Market Participation Is Dismal
When we talk about “participation,” we are referring to the number of stocks actually taking part in a given market move. Presently, we are looking at the rally from the October lows and the indicators we use to assess it. First, we have our Silver Cross Index (SCI), which shows the percentage of stocks in the S&P 500 that have their 20-day EMA above their 50-day EMA. This configuration is an intermediate-term BUY Signal, and we can see that the SCI currently reads 47 percent. Note that the SCI reading at the February price top was about 80 percent, so we have a double price top with a severe SCI negative divergence.
We have a similar situation with the Golden Cross Index (GCI), which shows the percent of stocks with the 50-day EMA above the 200-day EMA, a long-term BUY Signal. At 52 percent, it reads a bit higher than the SCI, but it is a slower moving indicator. Nevertheless, it too has negative divergence against the two price tops.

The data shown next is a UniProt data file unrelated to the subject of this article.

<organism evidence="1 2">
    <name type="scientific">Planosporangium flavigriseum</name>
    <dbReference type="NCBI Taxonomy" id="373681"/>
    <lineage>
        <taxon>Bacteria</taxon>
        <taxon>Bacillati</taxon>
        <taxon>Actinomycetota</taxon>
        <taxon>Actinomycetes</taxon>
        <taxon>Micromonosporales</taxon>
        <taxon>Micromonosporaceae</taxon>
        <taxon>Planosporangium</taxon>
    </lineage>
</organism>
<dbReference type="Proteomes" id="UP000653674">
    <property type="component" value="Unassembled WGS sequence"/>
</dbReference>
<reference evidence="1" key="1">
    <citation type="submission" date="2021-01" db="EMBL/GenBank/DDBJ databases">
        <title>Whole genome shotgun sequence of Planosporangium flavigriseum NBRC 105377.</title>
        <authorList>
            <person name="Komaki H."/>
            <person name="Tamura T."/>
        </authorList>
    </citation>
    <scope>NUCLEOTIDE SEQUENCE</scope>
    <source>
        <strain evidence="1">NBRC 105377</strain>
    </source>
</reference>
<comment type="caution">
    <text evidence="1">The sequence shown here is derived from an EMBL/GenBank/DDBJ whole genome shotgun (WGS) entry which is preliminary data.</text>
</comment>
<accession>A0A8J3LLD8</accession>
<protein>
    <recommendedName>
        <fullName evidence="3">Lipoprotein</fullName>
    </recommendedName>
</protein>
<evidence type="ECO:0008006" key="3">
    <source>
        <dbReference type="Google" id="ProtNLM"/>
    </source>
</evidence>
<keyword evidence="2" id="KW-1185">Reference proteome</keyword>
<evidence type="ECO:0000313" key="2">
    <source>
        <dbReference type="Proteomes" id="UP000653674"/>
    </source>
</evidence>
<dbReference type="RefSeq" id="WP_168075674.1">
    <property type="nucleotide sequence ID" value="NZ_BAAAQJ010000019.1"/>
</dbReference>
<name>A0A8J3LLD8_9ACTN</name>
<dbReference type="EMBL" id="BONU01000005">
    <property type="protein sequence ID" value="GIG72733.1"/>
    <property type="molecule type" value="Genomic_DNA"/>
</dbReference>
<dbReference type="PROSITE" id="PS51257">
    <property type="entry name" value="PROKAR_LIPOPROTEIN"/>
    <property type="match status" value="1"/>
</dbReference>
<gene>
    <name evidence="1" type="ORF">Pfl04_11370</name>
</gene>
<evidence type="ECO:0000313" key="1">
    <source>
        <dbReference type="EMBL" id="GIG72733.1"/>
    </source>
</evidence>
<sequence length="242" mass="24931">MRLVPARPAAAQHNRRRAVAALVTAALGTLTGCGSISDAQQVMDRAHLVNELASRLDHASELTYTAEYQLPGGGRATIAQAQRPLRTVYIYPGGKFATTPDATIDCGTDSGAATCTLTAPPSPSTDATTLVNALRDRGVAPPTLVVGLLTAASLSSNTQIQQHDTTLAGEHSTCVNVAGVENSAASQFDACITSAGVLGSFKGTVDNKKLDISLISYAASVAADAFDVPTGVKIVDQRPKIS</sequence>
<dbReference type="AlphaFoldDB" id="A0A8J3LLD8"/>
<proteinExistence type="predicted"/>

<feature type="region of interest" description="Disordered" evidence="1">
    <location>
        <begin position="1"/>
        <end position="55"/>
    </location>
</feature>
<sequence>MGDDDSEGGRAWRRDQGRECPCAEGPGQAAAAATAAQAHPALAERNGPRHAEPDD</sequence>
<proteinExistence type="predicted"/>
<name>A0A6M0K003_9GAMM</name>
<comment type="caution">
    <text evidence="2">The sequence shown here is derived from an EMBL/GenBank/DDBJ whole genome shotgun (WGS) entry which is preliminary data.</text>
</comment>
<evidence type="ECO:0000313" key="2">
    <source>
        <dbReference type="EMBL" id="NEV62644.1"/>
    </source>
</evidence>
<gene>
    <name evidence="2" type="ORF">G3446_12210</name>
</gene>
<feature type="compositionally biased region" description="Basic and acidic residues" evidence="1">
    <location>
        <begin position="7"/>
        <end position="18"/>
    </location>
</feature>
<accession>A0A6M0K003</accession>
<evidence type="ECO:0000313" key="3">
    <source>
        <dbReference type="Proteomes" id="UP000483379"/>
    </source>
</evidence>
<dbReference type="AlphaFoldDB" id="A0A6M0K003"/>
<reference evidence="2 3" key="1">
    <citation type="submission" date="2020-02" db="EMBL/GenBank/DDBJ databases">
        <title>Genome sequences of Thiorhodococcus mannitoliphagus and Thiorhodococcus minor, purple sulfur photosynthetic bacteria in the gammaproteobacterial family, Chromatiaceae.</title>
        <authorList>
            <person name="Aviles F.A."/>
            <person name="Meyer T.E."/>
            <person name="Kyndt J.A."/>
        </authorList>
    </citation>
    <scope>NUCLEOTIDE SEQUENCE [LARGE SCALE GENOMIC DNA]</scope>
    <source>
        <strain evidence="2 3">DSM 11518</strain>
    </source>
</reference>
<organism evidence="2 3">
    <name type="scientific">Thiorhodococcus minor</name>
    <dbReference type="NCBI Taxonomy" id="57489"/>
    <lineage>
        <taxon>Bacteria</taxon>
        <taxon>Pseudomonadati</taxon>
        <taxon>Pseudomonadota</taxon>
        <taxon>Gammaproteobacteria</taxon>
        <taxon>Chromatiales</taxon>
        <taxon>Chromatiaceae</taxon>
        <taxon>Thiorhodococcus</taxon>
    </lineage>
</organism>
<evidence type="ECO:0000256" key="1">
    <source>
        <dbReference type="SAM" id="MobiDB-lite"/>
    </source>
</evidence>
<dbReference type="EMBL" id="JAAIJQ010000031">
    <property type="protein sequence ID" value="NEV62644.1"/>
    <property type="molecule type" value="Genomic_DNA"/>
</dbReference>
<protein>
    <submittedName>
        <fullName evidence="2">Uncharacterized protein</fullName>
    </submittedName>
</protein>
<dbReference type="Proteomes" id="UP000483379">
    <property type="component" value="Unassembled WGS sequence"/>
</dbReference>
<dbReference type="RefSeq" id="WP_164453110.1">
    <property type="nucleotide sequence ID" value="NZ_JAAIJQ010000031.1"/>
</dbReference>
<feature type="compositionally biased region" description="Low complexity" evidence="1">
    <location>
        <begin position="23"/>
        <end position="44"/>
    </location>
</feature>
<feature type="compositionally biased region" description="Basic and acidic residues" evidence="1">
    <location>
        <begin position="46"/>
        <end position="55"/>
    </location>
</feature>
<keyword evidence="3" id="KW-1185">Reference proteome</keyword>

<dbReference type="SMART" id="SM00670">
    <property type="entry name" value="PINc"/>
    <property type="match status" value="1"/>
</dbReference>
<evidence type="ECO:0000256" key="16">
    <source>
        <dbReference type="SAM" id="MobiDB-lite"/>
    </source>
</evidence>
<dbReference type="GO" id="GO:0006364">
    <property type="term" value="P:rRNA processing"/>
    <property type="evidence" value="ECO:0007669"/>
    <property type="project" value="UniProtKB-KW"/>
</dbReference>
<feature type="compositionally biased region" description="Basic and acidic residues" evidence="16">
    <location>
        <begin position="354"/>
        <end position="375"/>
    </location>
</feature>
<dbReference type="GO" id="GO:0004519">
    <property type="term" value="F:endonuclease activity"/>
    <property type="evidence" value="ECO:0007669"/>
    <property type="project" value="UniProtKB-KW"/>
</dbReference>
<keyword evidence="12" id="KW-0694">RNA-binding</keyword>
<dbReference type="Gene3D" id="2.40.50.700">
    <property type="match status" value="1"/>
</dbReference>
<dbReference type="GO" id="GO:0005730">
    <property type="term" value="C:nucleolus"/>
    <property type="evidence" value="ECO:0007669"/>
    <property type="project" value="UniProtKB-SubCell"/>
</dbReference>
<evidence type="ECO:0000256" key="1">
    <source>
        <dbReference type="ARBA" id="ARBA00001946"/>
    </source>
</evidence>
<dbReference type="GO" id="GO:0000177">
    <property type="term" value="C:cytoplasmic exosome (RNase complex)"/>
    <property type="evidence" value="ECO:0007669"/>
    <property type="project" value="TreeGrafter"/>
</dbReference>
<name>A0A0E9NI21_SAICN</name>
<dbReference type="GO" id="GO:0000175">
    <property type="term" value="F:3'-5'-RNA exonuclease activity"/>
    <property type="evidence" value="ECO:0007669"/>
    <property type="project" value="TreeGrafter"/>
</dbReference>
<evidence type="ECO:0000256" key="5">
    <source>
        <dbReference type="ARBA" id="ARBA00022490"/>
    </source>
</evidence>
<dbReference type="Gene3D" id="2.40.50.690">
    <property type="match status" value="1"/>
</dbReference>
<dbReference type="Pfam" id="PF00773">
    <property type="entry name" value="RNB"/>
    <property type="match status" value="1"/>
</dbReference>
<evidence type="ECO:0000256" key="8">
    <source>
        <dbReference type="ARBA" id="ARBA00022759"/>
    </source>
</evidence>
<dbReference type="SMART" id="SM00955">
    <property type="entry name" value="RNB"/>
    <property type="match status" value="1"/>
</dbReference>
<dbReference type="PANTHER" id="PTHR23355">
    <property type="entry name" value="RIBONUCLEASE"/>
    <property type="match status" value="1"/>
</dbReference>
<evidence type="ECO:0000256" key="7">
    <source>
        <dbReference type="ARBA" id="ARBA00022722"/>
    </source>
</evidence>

The remaining three panels show the percent of stocks in the index with price above their 20-, 50-, and 200-day EMAs. They are all reading in the 40 percent range, and are all displaying negative divergences. All this evidence tells us that participation is narrowing with fewer stocks supporting the price advance.
Conclusion: Last Friday’s rally fueled hopes that the rally from the October lows would be continuing, but fading participation shows severe erosion of the technical foundation, and a rally continuation seems highly unlikely.
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